Historically, the majority of MLPs have held midstream assets, which generally include long-term, fee-based transportation agreements. As a result, these midstream MLPs tend to have low maintenance capital expenditure requirements and limited commodity price exposure. Apache Oil Company, established in 1981, was the first "upstream" MLP created. During the decade to follow, over 100 MLPs were formed and roughly 30 of these contained E&P assets. However, companies that held upstream assets in MLPs during the 1980s eventually exited the market when commodity prices plummeted and they were no longer able to meet their minimum quarterly distribution requirements.
Among the reasons these early upstream MLPs failed were that they held oil and gas assets with high production-decline rates, which were not well-suited to an MLP portfolio, and hedging markets, which were not nearly as well established as they are today, were not vigorously employed to hedge against commodity price fluctuations.
After disappearing for nearly two decades, upstream MLPs began their recent resurgence in January 2006 when LINN Energy LLC went public. Currently, 14 upstream MLPs trade on public securities exchanges, with a current average yield in the range of 6% to 9%. What sets these new upstream MLPs apart from their 1980s predecessors is their asset portfolios and access to a more dynamic hedging market. These second-generation upstream MLPs have steadier cash-flow profiles than previous iterations, as they now almost uniformly concentrate on mature fields in well-established basins that have low production decline rates and long reserve life. Modern upstream MLPs also strive to hedge 50% to 100% of their production at least three years forward so they can meet and continue to increase their minimum quarterly distributions even when commodity prices fall.
Because the MLP structure generally requires an upstream MLP to distribute all of its available cash each quarter to its unitholders, the entity does not have the ability to amass a rainy day reserve as it would if it operated as a C-corp. Thus, the type of assets the upstream MLP holds are vitally important to its financial survival. These companies, therefore, focus almost entirely on proved acreage with low decline rates (generally defined as 10% or lower), which yield the sort of returns required by the MLP model. These new upstream MLPs do not typically engage in exploration; the average upstream MLP well vintage is over five years.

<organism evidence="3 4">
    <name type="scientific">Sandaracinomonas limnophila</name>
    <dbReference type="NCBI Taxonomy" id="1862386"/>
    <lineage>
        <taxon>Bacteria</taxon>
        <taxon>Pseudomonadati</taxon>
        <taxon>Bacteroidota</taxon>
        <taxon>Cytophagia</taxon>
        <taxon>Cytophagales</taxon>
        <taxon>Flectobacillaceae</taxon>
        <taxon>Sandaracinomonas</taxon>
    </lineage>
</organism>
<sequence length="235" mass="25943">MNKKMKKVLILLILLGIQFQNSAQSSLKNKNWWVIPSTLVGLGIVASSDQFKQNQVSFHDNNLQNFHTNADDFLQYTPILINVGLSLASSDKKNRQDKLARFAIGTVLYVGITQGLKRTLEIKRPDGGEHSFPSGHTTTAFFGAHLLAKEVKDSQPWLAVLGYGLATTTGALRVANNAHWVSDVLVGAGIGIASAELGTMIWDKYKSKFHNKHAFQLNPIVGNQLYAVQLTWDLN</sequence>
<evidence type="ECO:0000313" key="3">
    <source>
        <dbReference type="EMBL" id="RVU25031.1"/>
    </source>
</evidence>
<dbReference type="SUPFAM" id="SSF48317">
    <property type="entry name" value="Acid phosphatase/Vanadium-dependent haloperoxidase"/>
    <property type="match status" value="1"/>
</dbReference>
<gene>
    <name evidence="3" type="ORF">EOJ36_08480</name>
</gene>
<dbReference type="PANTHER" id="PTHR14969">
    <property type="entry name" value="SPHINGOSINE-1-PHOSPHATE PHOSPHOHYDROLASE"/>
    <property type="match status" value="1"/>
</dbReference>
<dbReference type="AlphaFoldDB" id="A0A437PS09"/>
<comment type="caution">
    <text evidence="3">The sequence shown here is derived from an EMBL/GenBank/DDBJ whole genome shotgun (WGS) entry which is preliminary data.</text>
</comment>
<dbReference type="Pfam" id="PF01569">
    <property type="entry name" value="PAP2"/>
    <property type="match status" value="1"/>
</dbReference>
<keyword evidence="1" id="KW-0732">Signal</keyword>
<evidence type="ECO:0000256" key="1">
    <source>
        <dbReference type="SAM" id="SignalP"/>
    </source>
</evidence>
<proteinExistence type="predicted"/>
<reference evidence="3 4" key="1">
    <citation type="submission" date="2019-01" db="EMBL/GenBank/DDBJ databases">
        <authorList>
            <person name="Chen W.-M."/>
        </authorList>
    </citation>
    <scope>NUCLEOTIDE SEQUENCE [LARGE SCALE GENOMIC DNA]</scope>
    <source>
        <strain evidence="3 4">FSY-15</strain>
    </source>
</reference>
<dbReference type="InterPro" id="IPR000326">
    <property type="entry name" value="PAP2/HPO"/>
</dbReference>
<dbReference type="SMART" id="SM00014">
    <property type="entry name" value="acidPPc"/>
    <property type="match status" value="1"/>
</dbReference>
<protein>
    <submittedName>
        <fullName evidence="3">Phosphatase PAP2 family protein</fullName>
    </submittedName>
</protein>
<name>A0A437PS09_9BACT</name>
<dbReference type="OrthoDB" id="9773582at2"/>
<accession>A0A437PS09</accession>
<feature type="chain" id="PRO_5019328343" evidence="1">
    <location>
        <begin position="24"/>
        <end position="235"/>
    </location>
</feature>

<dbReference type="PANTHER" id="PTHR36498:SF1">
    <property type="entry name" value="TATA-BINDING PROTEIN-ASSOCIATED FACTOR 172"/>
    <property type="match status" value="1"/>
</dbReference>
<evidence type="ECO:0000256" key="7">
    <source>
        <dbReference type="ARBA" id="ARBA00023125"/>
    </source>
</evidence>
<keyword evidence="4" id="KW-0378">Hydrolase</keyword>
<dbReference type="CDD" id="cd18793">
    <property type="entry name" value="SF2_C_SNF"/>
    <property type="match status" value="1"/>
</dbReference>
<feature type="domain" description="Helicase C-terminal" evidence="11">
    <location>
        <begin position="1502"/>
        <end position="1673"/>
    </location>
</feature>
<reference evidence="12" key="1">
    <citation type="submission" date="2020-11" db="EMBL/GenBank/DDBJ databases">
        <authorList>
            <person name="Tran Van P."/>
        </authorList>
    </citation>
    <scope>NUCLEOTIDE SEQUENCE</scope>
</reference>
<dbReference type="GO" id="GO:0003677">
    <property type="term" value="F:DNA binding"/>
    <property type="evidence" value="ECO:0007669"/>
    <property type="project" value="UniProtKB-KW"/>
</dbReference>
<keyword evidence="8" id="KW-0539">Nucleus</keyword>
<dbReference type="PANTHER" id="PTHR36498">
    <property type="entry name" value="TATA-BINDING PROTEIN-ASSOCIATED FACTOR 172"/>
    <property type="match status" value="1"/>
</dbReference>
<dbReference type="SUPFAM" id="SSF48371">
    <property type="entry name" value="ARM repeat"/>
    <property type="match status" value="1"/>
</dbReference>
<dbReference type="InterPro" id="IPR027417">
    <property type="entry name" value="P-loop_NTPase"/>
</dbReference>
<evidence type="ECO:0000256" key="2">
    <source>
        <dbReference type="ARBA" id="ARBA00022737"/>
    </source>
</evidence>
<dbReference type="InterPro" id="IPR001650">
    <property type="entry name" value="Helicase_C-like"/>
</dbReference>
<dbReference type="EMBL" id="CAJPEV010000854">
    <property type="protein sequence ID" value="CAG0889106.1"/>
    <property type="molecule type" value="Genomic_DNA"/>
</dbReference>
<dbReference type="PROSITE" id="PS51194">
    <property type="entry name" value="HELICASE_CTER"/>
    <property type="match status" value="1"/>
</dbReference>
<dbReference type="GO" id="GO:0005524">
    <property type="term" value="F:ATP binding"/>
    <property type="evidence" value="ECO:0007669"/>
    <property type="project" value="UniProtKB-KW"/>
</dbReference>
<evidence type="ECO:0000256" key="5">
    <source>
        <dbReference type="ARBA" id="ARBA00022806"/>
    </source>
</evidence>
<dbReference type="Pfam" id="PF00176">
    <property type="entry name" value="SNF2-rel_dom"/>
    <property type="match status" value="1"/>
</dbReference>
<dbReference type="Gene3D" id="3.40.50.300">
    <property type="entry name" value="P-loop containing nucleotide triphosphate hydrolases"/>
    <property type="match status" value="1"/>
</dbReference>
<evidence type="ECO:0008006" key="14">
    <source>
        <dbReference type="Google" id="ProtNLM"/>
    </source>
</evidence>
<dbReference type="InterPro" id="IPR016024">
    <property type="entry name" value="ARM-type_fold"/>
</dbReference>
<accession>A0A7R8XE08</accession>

Assets held by upstream MLPs are also typified by lower maintenance capital expenditure costs than are associated with less mature properties. An upstream MLP’s capital expenditures tend to be for drilling expenses associated with low-risk development for production replacement, work-overs and acquisition of new suitable proved reserves and production. MLPs generally only drill to maintain current production levels—not for exploration purposes.
As upstream MLPs’ portfolios demand legacy assets with low decline rates, and many unconventional plays have now been producing long enough that a large number of their wells fit this profile, the pool of mature shale assets is growing rapidly and creates enormous future potential for upstream MLPs. Generally, it takes five to seven years for unconventional plays to reach maturity and be deemed MLP-suitable (with low and stable decline rates). Because it has now been roughly nine years since the first horizontal drilling programs began in US resource plays, and because those plays have produced well over 1.0 billion boe of oil and gas in the interim, one could expect that there will be a significant set of horizontal wells that could soon serve as available candidates for a new wave of upstream MLPs.